So Ryan and Dennis dug up a good portion of the area, pulling out the tarp, clearing the rocks, letting sun and air in for the first time in God knows how long. Then they filled it in with light, fluffy soil, first by setting piles, then spreading them out. You should have seen Ryan’s face brighten before the spreading began. “This is my favorite part,” he said again and again. As the energy surrounding the plot lightened and swirled, I could see why. He brought life and beauty to the doorstep of our daily lives, spreading the fresh dirt with his bare hands like a shaman pulling life energy from the ground.

The project is not complete yet, but believe me when I tell you that we can feel the difference their work has made. So much stagnant, pushed down weight has been lifted. Now roots can spread and life can go on, renewed and refreshed. Ahh.



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I was going to post today about my trip to the ER early Saturday morning, about how being in the ER is the only time that I actually wonder whether this fight is worth the agony and indignity it sometimes involves. I wondered about how shocked my faithful readers (you are all over the world now!)  would be  to hear that sometimes I want to give up. The ER can really make you feel that way.

Instead, I am happy to post about the fact that our family is DONE WITH CHEMO. You heard me right. WE ARE DONE!!!

I walked into the Dr.’s office this morning with my numbing cream on my IV port, and my yellow sticky note on my Elle Magazine, ready to regale Doc G with the usual battery of questions and results of my most recent research (thank you, Dan). When he sat down and said, “I think we’re at a point where stopping makes sense,” I didn’t even hear it. I responded with, “I really don’t want to do this anymore.”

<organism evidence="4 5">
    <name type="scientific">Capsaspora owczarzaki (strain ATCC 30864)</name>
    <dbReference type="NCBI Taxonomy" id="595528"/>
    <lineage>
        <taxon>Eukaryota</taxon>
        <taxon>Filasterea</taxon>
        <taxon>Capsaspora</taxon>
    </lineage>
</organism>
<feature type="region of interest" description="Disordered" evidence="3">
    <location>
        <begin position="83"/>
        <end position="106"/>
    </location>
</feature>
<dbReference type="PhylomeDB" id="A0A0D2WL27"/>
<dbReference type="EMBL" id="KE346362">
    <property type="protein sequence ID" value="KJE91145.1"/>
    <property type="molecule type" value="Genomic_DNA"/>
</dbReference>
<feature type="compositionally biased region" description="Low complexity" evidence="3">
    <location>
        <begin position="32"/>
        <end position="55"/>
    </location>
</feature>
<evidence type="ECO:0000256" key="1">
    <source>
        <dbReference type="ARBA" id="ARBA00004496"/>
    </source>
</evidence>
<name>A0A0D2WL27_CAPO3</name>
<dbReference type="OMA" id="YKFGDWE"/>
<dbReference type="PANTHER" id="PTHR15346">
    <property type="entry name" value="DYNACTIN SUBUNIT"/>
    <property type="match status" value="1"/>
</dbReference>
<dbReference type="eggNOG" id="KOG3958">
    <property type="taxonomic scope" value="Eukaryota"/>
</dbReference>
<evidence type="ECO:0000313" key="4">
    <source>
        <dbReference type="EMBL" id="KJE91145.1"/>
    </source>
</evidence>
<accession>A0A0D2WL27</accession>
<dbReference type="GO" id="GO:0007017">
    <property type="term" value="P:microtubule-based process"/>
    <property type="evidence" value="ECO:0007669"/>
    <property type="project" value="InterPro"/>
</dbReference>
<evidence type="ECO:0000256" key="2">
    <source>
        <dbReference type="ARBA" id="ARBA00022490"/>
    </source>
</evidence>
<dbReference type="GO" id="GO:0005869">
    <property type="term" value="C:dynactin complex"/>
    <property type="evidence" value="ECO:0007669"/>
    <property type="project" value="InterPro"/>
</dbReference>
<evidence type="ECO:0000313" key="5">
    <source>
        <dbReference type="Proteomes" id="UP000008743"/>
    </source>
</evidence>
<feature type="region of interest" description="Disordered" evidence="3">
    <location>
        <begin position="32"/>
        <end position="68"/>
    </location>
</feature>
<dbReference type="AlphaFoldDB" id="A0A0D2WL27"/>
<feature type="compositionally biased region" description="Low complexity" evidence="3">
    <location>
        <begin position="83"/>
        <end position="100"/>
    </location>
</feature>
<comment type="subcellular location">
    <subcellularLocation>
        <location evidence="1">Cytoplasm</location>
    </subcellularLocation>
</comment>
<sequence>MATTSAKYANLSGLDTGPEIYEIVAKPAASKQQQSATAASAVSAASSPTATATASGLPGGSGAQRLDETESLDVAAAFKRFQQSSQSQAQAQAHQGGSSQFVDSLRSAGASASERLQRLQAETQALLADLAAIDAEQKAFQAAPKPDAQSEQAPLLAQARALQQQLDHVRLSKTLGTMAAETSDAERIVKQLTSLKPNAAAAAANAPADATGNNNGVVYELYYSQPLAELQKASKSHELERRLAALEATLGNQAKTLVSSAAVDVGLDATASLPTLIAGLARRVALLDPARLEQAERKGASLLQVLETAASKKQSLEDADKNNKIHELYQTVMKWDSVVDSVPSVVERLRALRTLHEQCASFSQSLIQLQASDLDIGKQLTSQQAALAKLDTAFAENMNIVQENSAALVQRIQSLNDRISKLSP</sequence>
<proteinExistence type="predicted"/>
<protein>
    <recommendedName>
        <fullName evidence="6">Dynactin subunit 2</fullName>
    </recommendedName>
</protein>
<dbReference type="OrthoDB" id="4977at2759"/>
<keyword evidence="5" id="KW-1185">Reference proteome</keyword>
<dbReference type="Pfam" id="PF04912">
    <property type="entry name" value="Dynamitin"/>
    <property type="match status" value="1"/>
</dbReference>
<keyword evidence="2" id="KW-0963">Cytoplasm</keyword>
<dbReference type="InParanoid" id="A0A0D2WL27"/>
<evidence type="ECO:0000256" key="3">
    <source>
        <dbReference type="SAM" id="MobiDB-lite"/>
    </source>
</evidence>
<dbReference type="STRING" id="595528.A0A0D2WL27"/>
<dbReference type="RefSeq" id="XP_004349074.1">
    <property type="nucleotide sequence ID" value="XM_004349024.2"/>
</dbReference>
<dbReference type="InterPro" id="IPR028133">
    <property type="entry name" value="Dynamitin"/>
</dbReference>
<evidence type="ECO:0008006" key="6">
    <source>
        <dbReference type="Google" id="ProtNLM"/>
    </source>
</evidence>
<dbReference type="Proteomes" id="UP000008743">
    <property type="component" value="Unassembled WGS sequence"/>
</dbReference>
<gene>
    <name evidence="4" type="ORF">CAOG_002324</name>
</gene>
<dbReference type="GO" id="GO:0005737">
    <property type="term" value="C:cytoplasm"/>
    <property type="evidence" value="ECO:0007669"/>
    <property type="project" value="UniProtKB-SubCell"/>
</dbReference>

He and Dennis looked at each other like I hadn’t understood. Because I hadn’t.

“I think we can be done now. Your CA-125 is great, and your bone marrow has taken a beating. Doing more would not make sense.”

My first thought was that, instead of spending six hours in chemo today I was going to read my Elle magazine, have a long bath, spend time with Dennis, and plan his 40th birthday party.

And then it hit me. I have my body back. My bones, my poor bones and their marrow can begin the healing process.

We all teared up, even Doc G.

It is all I can do not to run down the street and get Little J out of school and smother him with kisses. Boy is he gonna get some after school.

For now, I’m so happy to share this news with you all. Biggest hugs and thanks, and keep reading here for  lots of pictures and notes about the sweet life in Sugartown. Because we never really lost sight of that, did we?


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The last three weeks without chemo have been so full.

Dennis and I dined with Uncle Mike at our new favorite spot atop a hill here in Sugartown. We also feasted on Ted’s famous eggplant Parmesan, whose ingredients came entirely from Ted’s garden. I lunched with Linda in the city, a lovely and belated birthday treat. I shared lattes in a bowl with a dear friend and Peet’s treats with a new friend (and her gorgeous baby). I walked with Marina, and brunched with Mari in Tiburon.

Little J conquered the diving board at the club.

I went to my first PTA meeting, did some yard duty (!), and attended our first parent-teacher conference. Other school events included the walk-a-thon, the ice cream social, and a support-the-school night at a local restaurant. Turns out the parents at our neighborhood school know how to socialize for a cause, let me tell you. Count me in!

On Labor Day, we went on an impromptu adventure to Heart’s Desire Beach in Tomales Bay. Little J got to play with his buddy C, who he hadn’t seen in a while. Silliness was the order of the day.

And speaking of silly:

On Tuesday, I took these same two to feed the ducks at a pond near our neighborhood.

Yesterday I took Little J and a pal from his class to their first 3-D movie.

Of course tea with the ladies on the street and a visiting cousin from England was sweetness in a glass poured over ice with some lemon.

Phew, like I said: it’s been a full three weeks of no chemo. And it looks like I may have a fourth. While my platelets have made a heroic comeback from 40 to 190, my white cells are still pooped out. I’ll find out tomorrow whether we can do treatment with the help of some bone crusher marrow stimulating shots or whether we’ll have to wait another week.

If we have to wait, it could be a good thing. We’re going camping this weekend, so it would be nice to have a little more energy. On the other hand, as you all know, I want to get this done! So it’s a little frustrating to be stalled out an inch from the finish line.

But somewhere nearby in Sugartown, church bells are ringing. Down the street, in a classroom, Little J is sitting and maybe singing. In Los Angeles, Dennis is winging his way back home to us.

There is so much sweetness for the reaping in these near-harvest days. It makes it a little easier not to pine for things to be different.

Hugs, Jennifer